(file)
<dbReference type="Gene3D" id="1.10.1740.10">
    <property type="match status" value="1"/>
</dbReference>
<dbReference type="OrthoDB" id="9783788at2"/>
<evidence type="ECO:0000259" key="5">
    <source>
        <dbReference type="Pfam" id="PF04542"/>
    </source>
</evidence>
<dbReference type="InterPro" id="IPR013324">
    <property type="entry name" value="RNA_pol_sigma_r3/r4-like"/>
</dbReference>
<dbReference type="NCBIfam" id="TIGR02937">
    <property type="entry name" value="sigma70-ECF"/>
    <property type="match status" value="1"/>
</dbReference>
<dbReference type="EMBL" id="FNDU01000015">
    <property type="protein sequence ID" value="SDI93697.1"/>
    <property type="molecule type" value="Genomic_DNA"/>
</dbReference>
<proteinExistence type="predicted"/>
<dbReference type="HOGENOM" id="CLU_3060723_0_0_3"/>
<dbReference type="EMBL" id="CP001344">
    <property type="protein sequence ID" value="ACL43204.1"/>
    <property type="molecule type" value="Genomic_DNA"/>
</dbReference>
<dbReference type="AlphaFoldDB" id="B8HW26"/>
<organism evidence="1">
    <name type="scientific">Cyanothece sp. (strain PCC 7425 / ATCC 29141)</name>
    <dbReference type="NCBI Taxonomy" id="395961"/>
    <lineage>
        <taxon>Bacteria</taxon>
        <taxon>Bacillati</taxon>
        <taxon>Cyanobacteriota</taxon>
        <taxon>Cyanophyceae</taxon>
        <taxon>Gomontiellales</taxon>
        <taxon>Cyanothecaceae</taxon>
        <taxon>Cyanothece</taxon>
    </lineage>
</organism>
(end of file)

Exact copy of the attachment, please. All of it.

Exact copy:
<dbReference type="Gene3D" id="1.10.1740.10">
    <property type="match status" value="1"/>
</dbReference>
<dbReference type="OrthoDB" id="9783788at2"/>
<evidence type="ECO:0000259" key="5">
    <source>
        <dbReference type="Pfam" id="PF04542"/>
    </source>
</evidence>
<dbReference type="InterPro" id="IPR013324">
    <property type="entry name" value="RNA_pol_sigma_r3/r4-like"/>
</dbReference>
<dbReference type="NCBIfam" id="TIGR02937">
    <property type="entry name" value="sigma70-ECF"/>
    <property type="match status" value="1"/>
</dbReference>
<dbReference type="EMBL" id="FNDU01000015">
    <property type="protein sequence ID" value="SDI93697.1"/>
    <property type="molecule type" value="Genomic_DNA"/>
</dbReference>
<proteinExistence type="predicted"/>
<dbReference type="HOGENOM" id="CLU_3060723_0_0_3"/>
<dbReference type="EMBL" id="CP001344">
    <property type="protein sequence ID" value="ACL43204.1"/>
    <property type="molecule type" value="Genomic_DNA"/>
</dbReference>
<dbReference type="AlphaFoldDB" id="B8HW26"/>
<organism evidence="1">
    <name type="scientific">Cyanothece sp. (strain PCC 7425 / ATCC 29141)</name>
    <dbReference type="NCBI Taxonomy" id="395961"/>
    <lineage>
        <taxon>Bacteria</taxon>
        <taxon>Bacillati</taxon>
        <taxon>Cyanobacteriota</taxon>
        <taxon>Cyanophyceae</taxon>
        <taxon>Gomontiellales</taxon>
        <taxon>Cyanothecaceae</taxon>
        <taxon>Cyanothece</taxon>
    </lineage>
</organism>